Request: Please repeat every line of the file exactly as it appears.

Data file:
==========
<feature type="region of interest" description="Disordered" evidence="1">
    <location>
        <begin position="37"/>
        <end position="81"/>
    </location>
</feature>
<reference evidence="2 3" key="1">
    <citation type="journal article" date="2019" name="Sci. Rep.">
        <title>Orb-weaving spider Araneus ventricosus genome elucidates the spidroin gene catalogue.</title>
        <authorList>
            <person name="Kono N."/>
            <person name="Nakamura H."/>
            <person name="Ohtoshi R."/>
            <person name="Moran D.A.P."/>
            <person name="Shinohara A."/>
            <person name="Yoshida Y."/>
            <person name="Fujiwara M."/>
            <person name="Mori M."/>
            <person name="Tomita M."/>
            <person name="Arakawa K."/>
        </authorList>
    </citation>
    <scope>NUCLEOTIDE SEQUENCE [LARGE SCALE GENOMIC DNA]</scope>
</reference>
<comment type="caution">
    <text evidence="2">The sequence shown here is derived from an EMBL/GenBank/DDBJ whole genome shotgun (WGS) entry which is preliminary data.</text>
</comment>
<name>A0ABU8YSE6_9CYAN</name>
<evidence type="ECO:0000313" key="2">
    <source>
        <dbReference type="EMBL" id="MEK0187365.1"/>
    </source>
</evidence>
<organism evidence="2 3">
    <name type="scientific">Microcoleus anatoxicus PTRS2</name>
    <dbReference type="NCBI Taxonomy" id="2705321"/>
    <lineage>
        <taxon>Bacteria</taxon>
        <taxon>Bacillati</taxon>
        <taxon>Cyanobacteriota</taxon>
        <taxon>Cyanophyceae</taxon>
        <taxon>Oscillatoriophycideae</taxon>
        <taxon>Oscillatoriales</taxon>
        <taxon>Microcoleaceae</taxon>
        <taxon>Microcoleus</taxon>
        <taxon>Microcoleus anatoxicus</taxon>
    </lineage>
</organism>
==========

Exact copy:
<feature type="region of interest" description="Disordered" evidence="1">
    <location>
        <begin position="37"/>
        <end position="81"/>
    </location>
</feature>
<reference evidence="2 3" key="1">
    <citation type="journal article" date="2019" name="Sci. Rep.">
        <title>Orb-weaving spider Araneus ventricosus genome elucidates the spidroin gene catalogue.</title>
        <authorList>
            <person name="Kono N."/>
            <person name="Nakamura H."/>
            <person name="Ohtoshi R."/>
            <person name="Moran D.A.P."/>
            <person name="Shinohara A."/>
            <person name="Yoshida Y."/>
            <person name="Fujiwara M."/>
            <person name="Mori M."/>
            <person name="Tomita M."/>
            <person name="Arakawa K."/>
        </authorList>
    </citation>
    <scope>NUCLEOTIDE SEQUENCE [LARGE SCALE GENOMIC DNA]</scope>
</reference>
<comment type="caution">
    <text evidence="2">The sequence shown here is derived from an EMBL/GenBank/DDBJ whole genome shotgun (WGS) entry which is preliminary data.</text>
</comment>
<name>A0ABU8YSE6_9CYAN</name>
<evidence type="ECO:0000313" key="2">
    <source>
        <dbReference type="EMBL" id="MEK0187365.1"/>
    </source>
</evidence>
<organism evidence="2 3">
    <name type="scientific">Microcoleus anatoxicus PTRS2</name>
    <dbReference type="NCBI Taxonomy" id="2705321"/>
    <lineage>
        <taxon>Bacteria</taxon>
        <taxon>Bacillati</taxon>
        <taxon>Cyanobacteriota</taxon>
        <taxon>Cyanophyceae</taxon>
        <taxon>Oscillatoriophycideae</taxon>
        <taxon>Oscillatoriales</taxon>
        <taxon>Microcoleaceae</taxon>
        <taxon>Microcoleus</taxon>
        <taxon>Microcoleus anatoxicus</taxon>
    </lineage>
</organism>